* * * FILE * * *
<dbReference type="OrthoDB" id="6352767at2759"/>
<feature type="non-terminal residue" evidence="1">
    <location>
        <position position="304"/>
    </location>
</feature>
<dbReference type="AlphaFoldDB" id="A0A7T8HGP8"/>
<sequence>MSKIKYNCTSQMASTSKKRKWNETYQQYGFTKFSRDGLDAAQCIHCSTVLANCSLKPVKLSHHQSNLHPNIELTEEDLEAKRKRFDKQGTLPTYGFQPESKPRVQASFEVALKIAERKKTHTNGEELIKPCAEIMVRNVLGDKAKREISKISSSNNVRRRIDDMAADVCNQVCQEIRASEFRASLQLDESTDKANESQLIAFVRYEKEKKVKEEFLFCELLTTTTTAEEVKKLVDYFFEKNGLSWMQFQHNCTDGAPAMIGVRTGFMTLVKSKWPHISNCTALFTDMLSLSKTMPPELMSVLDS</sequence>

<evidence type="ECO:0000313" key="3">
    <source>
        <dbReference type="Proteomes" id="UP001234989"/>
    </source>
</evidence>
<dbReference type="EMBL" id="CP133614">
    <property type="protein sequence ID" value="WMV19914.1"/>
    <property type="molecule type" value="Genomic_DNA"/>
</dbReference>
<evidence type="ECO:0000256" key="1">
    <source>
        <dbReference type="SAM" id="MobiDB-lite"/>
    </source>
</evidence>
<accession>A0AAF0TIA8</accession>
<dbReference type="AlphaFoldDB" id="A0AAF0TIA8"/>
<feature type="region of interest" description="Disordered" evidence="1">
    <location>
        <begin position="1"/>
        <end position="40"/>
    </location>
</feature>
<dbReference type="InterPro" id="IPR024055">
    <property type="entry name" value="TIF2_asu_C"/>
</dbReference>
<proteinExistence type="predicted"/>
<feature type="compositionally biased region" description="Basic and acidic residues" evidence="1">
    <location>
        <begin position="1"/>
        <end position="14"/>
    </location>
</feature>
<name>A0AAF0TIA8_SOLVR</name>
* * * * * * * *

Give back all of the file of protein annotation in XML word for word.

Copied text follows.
<dbReference type="OrthoDB" id="6352767at2759"/>
<feature type="non-terminal residue" evidence="1">
    <location>
        <position position="304"/>
    </location>
</feature>
<dbReference type="AlphaFoldDB" id="A0A7T8HGP8"/>
<sequence>MSKIKYNCTSQMASTSKKRKWNETYQQYGFTKFSRDGLDAAQCIHCSTVLANCSLKPVKLSHHQSNLHPNIELTEEDLEAKRKRFDKQGTLPTYGFQPESKPRVQASFEVALKIAERKKTHTNGEELIKPCAEIMVRNVLGDKAKREISKISSSNNVRRRIDDMAADVCNQVCQEIRASEFRASLQLDESTDKANESQLIAFVRYEKEKKVKEEFLFCELLTTTTTAEEVKKLVDYFFEKNGLSWMQFQHNCTDGAPAMIGVRTGFMTLVKSKWPHISNCTALFTDMLSLSKTMPPELMSVLDS</sequence>

<evidence type="ECO:0000313" key="3">
    <source>
        <dbReference type="Proteomes" id="UP001234989"/>
    </source>
</evidence>
<dbReference type="EMBL" id="CP133614">
    <property type="protein sequence ID" value="WMV19914.1"/>
    <property type="molecule type" value="Genomic_DNA"/>
</dbReference>
<evidence type="ECO:0000256" key="1">
    <source>
        <dbReference type="SAM" id="MobiDB-lite"/>
    </source>
</evidence>
<accession>A0AAF0TIA8</accession>
<dbReference type="AlphaFoldDB" id="A0AAF0TIA8"/>
<feature type="region of interest" description="Disordered" evidence="1">
    <location>
        <begin position="1"/>
        <end position="40"/>
    </location>
</feature>
<dbReference type="InterPro" id="IPR024055">
    <property type="entry name" value="TIF2_asu_C"/>
</dbReference>
<proteinExistence type="predicted"/>
<feature type="compositionally biased region" description="Basic and acidic residues" evidence="1">
    <location>
        <begin position="1"/>
        <end position="14"/>
    </location>
</feature>
<name>A0AAF0TIA8_SOLVR</name>